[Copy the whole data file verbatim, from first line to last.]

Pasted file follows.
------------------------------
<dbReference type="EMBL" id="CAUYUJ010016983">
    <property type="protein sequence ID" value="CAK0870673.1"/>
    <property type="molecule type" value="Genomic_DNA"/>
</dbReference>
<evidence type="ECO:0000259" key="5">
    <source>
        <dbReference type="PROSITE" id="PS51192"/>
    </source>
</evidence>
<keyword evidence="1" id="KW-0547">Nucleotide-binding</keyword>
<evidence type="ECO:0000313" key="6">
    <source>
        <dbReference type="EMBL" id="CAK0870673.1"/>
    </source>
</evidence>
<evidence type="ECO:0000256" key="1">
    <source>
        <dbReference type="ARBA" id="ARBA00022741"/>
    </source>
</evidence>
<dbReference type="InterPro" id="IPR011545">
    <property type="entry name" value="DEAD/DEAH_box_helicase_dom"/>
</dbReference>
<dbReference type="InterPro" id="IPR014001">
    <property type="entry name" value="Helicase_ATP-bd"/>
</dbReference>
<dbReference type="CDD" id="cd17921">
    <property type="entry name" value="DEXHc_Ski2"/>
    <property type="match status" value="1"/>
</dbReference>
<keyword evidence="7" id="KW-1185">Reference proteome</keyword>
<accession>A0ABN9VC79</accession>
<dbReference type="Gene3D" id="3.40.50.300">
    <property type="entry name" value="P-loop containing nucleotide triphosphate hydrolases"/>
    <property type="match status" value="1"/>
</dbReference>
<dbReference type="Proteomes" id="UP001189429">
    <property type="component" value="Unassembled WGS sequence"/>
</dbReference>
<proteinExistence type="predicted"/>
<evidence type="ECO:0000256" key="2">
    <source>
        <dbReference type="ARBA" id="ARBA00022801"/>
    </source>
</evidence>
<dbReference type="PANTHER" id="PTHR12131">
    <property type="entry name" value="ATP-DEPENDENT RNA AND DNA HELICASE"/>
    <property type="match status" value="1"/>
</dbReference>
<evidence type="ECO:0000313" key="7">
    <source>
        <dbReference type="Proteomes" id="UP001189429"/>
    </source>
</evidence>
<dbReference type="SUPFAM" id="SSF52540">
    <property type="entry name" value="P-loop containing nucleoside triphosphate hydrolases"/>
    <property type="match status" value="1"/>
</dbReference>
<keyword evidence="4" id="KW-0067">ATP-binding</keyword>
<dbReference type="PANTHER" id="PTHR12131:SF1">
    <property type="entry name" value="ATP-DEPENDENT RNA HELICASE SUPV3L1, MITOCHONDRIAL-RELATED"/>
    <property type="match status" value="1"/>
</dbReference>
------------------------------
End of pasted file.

<dbReference type="EMBL" id="CAUYUJ010016983">
    <property type="protein sequence ID" value="CAK0870673.1"/>
    <property type="molecule type" value="Genomic_DNA"/>
</dbReference>
<evidence type="ECO:0000259" key="5">
    <source>
        <dbReference type="PROSITE" id="PS51192"/>
    </source>
</evidence>
<keyword evidence="1" id="KW-0547">Nucleotide-binding</keyword>
<evidence type="ECO:0000313" key="6">
    <source>
        <dbReference type="EMBL" id="CAK0870673.1"/>
    </source>
</evidence>
<evidence type="ECO:0000256" key="1">
    <source>
        <dbReference type="ARBA" id="ARBA00022741"/>
    </source>
</evidence>
<dbReference type="InterPro" id="IPR011545">
    <property type="entry name" value="DEAD/DEAH_box_helicase_dom"/>
</dbReference>
<dbReference type="InterPro" id="IPR014001">
    <property type="entry name" value="Helicase_ATP-bd"/>
</dbReference>
<dbReference type="CDD" id="cd17921">
    <property type="entry name" value="DEXHc_Ski2"/>
    <property type="match status" value="1"/>
</dbReference>
<keyword evidence="7" id="KW-1185">Reference proteome</keyword>
<accession>A0ABN9VC79</accession>
<dbReference type="Gene3D" id="3.40.50.300">
    <property type="entry name" value="P-loop containing nucleotide triphosphate hydrolases"/>
    <property type="match status" value="1"/>
</dbReference>
<dbReference type="Proteomes" id="UP001189429">
    <property type="component" value="Unassembled WGS sequence"/>
</dbReference>
<proteinExistence type="predicted"/>
<evidence type="ECO:0000256" key="2">
    <source>
        <dbReference type="ARBA" id="ARBA00022801"/>
    </source>
</evidence>
<dbReference type="PANTHER" id="PTHR12131">
    <property type="entry name" value="ATP-DEPENDENT RNA AND DNA HELICASE"/>
    <property type="match status" value="1"/>
</dbReference>
<evidence type="ECO:0000313" key="7">
    <source>
        <dbReference type="Proteomes" id="UP001189429"/>
    </source>
</evidence>
<dbReference type="SUPFAM" id="SSF52540">
    <property type="entry name" value="P-loop containing nucleoside triphosphate hydrolases"/>
    <property type="match status" value="1"/>
</dbReference>
<keyword evidence="4" id="KW-0067">ATP-binding</keyword>
<dbReference type="PANTHER" id="PTHR12131:SF1">
    <property type="entry name" value="ATP-DEPENDENT RNA HELICASE SUPV3L1, MITOCHONDRIAL-RELATED"/>
    <property type="match status" value="1"/>
</dbReference>